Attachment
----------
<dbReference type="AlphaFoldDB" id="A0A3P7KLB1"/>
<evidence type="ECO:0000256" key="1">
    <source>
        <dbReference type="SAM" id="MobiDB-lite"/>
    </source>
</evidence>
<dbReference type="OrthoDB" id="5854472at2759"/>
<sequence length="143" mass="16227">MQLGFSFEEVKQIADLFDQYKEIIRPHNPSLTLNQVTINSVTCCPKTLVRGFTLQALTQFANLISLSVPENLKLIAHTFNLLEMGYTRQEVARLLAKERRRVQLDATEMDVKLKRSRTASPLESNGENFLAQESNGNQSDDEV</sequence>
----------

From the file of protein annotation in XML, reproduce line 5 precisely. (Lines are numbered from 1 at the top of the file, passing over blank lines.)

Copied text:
    </source>